Quilting in a (not so) Polar Vortex

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It has been very cold here this week with temperatures rarely rising above zero celsius, even in bright sun. I cannot imagine what it must have been like in the USA where some places were colder than Antarctica! We had very little snow up here so everything ran as normal except for my Landrover which had ice on the inside of the windows, the alarm beeping as I was driving along due to some ice in the electrics and I had to use rope to tie the door shut when the rubber seals froze so that Bumble was not ejected. Twice a day I had to pour boiling water over the hens’ aluminium drinking trough because it kept freezing. While the prospect of summer seems like months away, I booked tickets to the Latitude Festival in July so I will have to organise some camping gear since my folks have sold their caravan. 

I managed to get my workshop up to a working temperature most days as long as I was also wearing thermals and at least 2 extra jumpers. I managed to finish off the quilt that the computer messed up while I was busy multi-tasking. I tightened up the belts and clamps  then had no more issues on the final quilt done by my trusty APQS Millennium. I advertised it for sale in the New Year, assuming that it would take a while to sell as it is the 14ft version. To my surprise it was snapped up within 24 hours! This week I packed it all up, with all sorts of accessories and spares then it was collected to go and work for a new owner in the south of England. I have owned an APQS machine since 2007, quilting ALL sorts of projects on it so it was quite a big decision to let it go and order a second Bernina Q24. However, I know that I love free-motion on the Bernina and the new frame will be a bit shorter so there will be a little extra storage space in my studio.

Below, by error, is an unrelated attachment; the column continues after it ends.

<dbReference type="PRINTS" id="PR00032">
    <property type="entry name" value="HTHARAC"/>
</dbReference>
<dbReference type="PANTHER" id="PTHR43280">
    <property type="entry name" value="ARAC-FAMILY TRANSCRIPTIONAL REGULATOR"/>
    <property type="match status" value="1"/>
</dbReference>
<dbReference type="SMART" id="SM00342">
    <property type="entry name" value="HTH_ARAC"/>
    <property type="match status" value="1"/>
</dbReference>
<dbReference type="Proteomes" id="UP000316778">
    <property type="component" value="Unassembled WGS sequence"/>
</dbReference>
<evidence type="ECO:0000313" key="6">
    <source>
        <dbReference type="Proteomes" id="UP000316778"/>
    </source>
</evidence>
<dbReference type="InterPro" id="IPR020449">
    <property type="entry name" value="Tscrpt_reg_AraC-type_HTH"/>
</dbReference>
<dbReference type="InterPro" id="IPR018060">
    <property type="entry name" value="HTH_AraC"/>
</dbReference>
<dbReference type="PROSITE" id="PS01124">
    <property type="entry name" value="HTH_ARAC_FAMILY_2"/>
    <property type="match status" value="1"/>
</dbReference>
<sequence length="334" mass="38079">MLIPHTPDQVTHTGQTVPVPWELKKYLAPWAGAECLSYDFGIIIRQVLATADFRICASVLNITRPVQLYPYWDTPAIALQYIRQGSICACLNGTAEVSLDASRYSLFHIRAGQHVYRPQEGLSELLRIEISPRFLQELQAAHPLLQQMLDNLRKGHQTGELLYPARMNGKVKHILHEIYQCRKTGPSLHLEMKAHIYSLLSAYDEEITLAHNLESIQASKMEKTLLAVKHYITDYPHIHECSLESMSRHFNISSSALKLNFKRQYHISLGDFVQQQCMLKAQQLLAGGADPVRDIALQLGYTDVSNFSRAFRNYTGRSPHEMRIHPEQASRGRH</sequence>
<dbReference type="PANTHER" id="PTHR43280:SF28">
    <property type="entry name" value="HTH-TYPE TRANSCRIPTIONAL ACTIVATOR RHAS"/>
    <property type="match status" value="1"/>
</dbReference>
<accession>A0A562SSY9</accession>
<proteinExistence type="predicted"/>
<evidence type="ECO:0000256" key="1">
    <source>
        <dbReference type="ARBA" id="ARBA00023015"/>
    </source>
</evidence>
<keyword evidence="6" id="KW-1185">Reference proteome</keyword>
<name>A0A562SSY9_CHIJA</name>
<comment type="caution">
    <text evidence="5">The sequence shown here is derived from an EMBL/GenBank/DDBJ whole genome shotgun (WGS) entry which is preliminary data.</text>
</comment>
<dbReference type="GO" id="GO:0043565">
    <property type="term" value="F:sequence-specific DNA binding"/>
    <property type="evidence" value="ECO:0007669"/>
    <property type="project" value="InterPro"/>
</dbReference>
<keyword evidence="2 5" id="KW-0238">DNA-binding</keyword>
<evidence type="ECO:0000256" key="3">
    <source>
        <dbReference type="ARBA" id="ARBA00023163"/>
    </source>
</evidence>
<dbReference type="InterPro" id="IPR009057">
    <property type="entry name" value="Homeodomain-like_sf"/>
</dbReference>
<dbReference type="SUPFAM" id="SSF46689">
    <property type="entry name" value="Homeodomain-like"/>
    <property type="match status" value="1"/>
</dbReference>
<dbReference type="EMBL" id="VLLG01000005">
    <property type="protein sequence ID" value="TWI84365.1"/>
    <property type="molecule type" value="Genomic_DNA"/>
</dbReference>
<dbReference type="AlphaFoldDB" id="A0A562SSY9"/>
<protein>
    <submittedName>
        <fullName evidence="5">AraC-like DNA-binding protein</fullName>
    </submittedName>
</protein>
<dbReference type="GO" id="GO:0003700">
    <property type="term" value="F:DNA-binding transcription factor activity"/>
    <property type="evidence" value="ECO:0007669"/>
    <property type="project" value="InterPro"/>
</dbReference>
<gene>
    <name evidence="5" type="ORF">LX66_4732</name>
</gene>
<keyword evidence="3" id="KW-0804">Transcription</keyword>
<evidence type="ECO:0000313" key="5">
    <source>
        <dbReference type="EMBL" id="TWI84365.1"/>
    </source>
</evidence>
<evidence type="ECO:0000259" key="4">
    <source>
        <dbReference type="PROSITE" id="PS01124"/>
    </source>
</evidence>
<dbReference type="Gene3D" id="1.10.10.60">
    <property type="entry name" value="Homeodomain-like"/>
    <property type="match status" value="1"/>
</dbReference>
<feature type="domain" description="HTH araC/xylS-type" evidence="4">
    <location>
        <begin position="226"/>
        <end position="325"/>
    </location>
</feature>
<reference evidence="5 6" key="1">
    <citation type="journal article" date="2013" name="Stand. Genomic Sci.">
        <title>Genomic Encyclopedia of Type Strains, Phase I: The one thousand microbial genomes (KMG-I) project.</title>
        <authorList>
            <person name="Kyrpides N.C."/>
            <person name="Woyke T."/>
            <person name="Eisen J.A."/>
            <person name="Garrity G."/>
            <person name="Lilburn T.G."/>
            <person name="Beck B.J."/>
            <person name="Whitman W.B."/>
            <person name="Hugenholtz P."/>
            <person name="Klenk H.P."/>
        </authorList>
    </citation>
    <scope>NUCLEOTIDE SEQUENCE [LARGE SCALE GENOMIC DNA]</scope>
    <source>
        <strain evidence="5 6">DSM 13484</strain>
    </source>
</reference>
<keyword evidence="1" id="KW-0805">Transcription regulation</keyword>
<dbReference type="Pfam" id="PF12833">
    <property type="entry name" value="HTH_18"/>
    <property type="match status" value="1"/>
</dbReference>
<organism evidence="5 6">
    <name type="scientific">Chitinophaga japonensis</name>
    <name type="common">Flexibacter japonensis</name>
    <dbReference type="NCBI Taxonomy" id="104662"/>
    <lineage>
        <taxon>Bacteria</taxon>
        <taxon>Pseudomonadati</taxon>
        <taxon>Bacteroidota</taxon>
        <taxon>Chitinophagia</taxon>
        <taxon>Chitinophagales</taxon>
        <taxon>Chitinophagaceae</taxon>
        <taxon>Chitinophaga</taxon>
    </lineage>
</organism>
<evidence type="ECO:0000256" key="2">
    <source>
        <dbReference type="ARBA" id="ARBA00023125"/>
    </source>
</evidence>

Once everything was tidy I noticed how the longarm room could do with being brightened up. I will hang a quilt up to cover some boxes and invest in some fairy lights. I can’t do much to hide all of the quilts, totems, wadding and general “stuff” that I have to store other than keep it tidy. Imagine how amazing it would be to design a studio from scratch with cavernous hidden cupboards;)

  

I actually completed 3 other customer quilts, all done with computer pantographs. None of them were quick or easy and I had to keep a close eye on them. I downloaded a great pattern called “Steampunk Spokes”, perfect for an engineer / bike enthusiast whose mother made him a birthday quilt. Qmatic did a great job but each row took at least an hour to sew. 

 

Since I did not feel I could go away and leave the machine quilting completely by itself, I decided to titivate the sketchbook that will accompany my screen printed Warli figures at the Gray’s School of Art evening class exhibition. I confess that I did not create the sketchbook THEN create the artwork. I actually created the artwork with what was inside my head then put the ideas onto paper afterwards. I printed out examples of Warli artwork, stuck in some photos that I took in India, added a few fabric samples, decorated some of the pages with wooden stamps then decided that the outside would be more fun if the spiral binder was festooned with pompoms. 

 

 

I ran off a few more prints at the class, including some foil transfers. I discovered that they do not work with a hot domestic iron at home. I only need one or two weeks more at the class to create prints so I leave enough time to sew all of the samples together as a quilt, particularly if I am considering adding a couple of blocks of pompoms / yo-yos, because – why not?!

 

About thequiltquine

Quirky Quilter in Scotland Creator of The Quilted Yurts, Patchwork Smart Car, Metallic Norse Wholecloths, Coracle, Quilted Henge, Quilting Tutor & Speaker, Occasional Pig-Keeper, Primary School Teacher, Mother, Writer, Landrover Enthusiast, Gin Connoisseur

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